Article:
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Binge Eating in Adolescence


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Shobhika Jaju is a NET qualified psychologist who would love to be reborn as a shrink every single time. She is the founder of Silver Linings: Guidance & Counselling Centre, in South Goa, & hence is effectively putting her love for psychotherapy & her Master’s degree in Clinical Psychology to good use. Shobhika also works at Little’s School, Fatorda (Goa) & writes for several print and online media on a regular basis. She facilitates workshops on topics promoting personal enhancement & spreading mental health awareness. She is affiliated to the American Psychological Association, Bombay Psychological Association, Goa Psychological Association & the Movement for Global Mental Health. Her website can be accessed at silverliningsgoa.com.

9 thoughts on “Binge Eating in Adolescence

  1. Kritika Srinivasan

    Thanks for the interesting post Shobhika. Does binge eating occur only in adolescence or can it start at a younger age as well? Also, it can surface in older people as well, is that correct? Or only in people who have a history of binge eating during adolescence?

    1. shobhika

      Binge eating, although common in adolescence, is also very much prevalent in childhood.

      Binge eating can occur frequently among older people as well.

      Although, anybody can become a victim of binge eating, people with a history of the same in adolescence, are more predisposed to exhibiting episodes of bingeing in later life.

    1. shobhika

      Binge eating can be caused by several factors, some of which may be biological, social or cultural and emotional.

      Emotional reasons like anxiety, depression are strongly linked to bingeing and so are low levels of self-esteem.

      There are several social and cultral causes like: pressure to be thin may add to shame and embarrassment regarding one’s body weight and lead to bingeing; parents may unintentionally model binge behaviour; a history of sexual abuse is also a strong predictor of binge eating ; and frequently being subjected to frequent negative comments about body shape and size may give rise to bingeing as a form of coping behaviour.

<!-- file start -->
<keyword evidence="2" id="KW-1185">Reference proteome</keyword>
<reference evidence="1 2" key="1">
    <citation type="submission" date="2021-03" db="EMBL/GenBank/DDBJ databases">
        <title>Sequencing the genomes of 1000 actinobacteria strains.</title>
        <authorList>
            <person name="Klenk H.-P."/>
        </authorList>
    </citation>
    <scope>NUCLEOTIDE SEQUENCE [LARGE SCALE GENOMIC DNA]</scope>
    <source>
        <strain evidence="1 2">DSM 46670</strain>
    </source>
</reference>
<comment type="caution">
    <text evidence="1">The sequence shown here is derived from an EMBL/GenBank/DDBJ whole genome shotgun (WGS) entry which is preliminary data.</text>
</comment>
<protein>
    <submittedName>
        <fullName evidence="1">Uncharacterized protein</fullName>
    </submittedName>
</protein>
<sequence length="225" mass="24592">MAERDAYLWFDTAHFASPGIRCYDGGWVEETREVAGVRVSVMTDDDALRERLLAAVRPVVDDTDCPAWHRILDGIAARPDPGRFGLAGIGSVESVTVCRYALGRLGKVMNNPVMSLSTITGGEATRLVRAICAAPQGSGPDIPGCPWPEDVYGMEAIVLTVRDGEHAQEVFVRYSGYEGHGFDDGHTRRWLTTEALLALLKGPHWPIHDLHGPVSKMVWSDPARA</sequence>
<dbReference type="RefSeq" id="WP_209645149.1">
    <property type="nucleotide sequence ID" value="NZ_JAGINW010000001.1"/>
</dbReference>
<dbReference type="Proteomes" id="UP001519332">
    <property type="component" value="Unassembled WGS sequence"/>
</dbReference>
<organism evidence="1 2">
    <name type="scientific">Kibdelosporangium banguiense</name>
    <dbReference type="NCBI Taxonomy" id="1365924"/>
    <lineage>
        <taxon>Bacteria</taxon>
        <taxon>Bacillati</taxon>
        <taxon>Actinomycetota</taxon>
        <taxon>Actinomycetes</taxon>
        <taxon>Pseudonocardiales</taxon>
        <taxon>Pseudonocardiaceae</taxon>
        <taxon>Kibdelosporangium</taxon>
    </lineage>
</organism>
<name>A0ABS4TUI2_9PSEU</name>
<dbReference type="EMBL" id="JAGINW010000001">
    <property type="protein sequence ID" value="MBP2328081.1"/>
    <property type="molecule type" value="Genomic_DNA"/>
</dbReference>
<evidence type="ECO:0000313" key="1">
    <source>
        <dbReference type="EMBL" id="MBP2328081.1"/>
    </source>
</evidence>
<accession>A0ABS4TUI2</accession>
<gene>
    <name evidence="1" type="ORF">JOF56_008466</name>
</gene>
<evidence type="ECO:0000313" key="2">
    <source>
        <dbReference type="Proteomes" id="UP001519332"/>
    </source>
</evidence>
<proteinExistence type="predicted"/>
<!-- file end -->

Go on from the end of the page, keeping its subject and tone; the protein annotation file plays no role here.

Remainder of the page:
Biology plays a big role in binge eating:
      – abnormalities in the hypothalamus, which regulates the satiety signals in the brain, may give rise to increased food intake as our brain is not getting the signal that our stomachs are full.
      – Genetics play a role in bingeing as well.
      – And finally, low levels of the neurotransmitter serotonin may also play a role in compulsive eating.

    2. Rima

      Kritika, I used to be one of them. Always thought it was mostly emotional but when I changed my nutritional habits by 360 degrees, my body began feeling so alive, I no more needed to eat large amounts, quickly, or frequently. I no more craved sugar or chocolate either.

      I figured it is both emotional and biological. In biological – getting nutrition from organic veggies at least 3 full meals of veggies and a meal of organic fruits and high protein + sleep from 10pm to 4am. It totally eradicated my binge eating.

      Once the habit is formed, it is stored in the brain’s memory as a response or defense mechanism hence if formed in childhood, it remains until consciously worked on.

      1. Kritika Srinivasan

        Thanks for sharing this Rima. As our children approach adolescence in a world that is completely different from the one we grew up in, there is so much to be apprehensive and careful about!

        1. Rima

          Hi Kritika, all the apprehension goes away when we understand that all we have to do is LOVE ourselves and our children. That is the only place required to keep the focus on.

          Sadly, we do everything else- so many classes to make our children smart, best school, etc.. but we dont have time to share with them or to show them our love.

          1. shobhika

            Thank you Rima for sharing your experience. It is only when we start talking about our struggles and journey’s, can more people benefit. :)

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